Six machine vision lighting design considerations

Machine vision lighting is an aspect that is sometimes overlooked, but having an understanding of how it will look and what the visual settings and limitations are will be crucial to making the automated imaging system a success.
By AIA September 4, 2017

Image courtesy: Bob Vavra, CFE MediaMachine vision lighting is a critical component of a successful automated imaging system. Without proper lighting, your machine vision system will not function as intended and may provide skewed or inaccurate results. Every machine vision application needs its own lighting solution. Many processes could be illuminated a few different ways and every lighting technique has its pros and cons.

Integrating a machine vision lighting system is a complicated undertaking and there are several application-specific considerations to take into account before implementing anything. The best way to start is to know what lighting design factors to consider for your application. These six machine vision lighting solutions, in particular, are useful for any application.

1. Determine the exact feature of interest

Determine in advance exactly what a proper machine vision and lighting system will produce. For example, in inspection applications, determine what a properly illuminated part will look like, and which areas are most important for inspection, and therefore most important for lighting.

2. Analyze part access and presentation

Will the part be clear or obstructed? Will it be moving or stationary? You need to understand how the part is presented to be able to accommodate for this in lighting design. Part presentation will have a significant impact on the resulting lighting system.

3. Analyze surface characteristics

Texture, reflectivity, contrast and surface shape all have an impact on lighting and must be taken into consideration. A curved surface, for example, will have different lighting requirements than a flat surface.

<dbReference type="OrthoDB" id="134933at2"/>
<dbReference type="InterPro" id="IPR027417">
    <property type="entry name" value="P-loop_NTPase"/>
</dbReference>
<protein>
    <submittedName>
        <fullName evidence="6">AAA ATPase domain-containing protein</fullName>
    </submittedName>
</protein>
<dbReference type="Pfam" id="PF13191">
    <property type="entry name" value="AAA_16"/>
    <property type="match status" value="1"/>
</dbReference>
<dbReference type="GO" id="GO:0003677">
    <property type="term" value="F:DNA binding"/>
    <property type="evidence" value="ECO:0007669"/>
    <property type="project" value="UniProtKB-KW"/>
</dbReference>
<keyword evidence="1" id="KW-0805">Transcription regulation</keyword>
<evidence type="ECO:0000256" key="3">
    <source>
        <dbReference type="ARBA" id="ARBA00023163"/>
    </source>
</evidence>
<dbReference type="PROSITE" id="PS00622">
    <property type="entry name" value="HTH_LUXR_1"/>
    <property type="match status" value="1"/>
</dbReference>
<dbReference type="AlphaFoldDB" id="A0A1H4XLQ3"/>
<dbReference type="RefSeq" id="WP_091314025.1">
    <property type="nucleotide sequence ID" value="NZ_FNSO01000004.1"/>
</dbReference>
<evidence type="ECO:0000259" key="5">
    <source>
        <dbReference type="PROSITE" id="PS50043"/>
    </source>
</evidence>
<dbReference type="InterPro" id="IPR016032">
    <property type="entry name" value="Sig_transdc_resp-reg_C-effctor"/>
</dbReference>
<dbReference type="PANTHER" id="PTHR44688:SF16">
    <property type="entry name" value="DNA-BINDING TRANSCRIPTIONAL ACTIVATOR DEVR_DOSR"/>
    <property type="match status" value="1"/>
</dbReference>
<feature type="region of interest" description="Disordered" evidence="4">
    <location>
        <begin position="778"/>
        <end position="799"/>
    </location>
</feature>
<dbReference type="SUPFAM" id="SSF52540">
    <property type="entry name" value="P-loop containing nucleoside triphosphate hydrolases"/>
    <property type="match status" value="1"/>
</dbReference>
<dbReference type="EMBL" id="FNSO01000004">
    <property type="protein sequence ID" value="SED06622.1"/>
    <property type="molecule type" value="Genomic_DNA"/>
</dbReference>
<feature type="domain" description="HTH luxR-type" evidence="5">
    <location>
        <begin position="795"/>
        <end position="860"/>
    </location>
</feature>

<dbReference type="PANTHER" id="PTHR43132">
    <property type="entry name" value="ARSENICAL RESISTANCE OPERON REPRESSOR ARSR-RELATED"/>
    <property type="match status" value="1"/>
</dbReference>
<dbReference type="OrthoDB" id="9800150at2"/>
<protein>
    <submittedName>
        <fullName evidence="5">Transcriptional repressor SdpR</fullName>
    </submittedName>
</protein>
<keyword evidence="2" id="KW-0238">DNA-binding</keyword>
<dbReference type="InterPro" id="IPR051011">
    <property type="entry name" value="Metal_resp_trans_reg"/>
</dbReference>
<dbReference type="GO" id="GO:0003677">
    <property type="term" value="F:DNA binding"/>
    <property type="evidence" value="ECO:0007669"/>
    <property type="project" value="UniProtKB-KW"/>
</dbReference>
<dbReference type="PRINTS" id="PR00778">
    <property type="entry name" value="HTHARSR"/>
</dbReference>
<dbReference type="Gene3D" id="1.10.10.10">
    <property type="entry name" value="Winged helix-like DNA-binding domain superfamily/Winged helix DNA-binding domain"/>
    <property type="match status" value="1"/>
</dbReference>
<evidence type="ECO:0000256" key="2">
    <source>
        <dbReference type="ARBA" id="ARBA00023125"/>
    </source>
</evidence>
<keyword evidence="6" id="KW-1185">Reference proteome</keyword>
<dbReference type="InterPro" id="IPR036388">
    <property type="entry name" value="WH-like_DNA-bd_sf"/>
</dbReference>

4. Understand available lighting options

What type of lighting equipment will you use: rings, domes, bars, spots and/or controllers? Will you use bright field, diffuse, dark field or back lighting? Users need to understand all available options to choose the best one for a particular application.

5. Understand lighting limitations

Many applications have inherent limitations for enhancing illumination. Contrast enhancement, for example, could be limited by light direction and wavelength. Take into consideration the pre-existing limitations in your application.

6. Factor environmental issues

Machine vision lighting does not take place in a vacuum—environmental factors will always be an issue. Ambient light, for example, can have a dramatic effect on lighting systems, creating inconsistent lighting environments.

The six considerations above are a broad overview of all the things you need to consider before implementing a machine vision lighting solution. Machine vision lighting is an integral component of any machine vision system, but integration and design can be a challenge because of the number of variables users need to consider.

This article originally appeared on the AIA website. The AIA is a part of the Association for Advancing Automation (A3). A3 is a CFE Media content partner. Edited by Chris Vavra, production editor, Control Engineeringcvavra@cfemedia.com.

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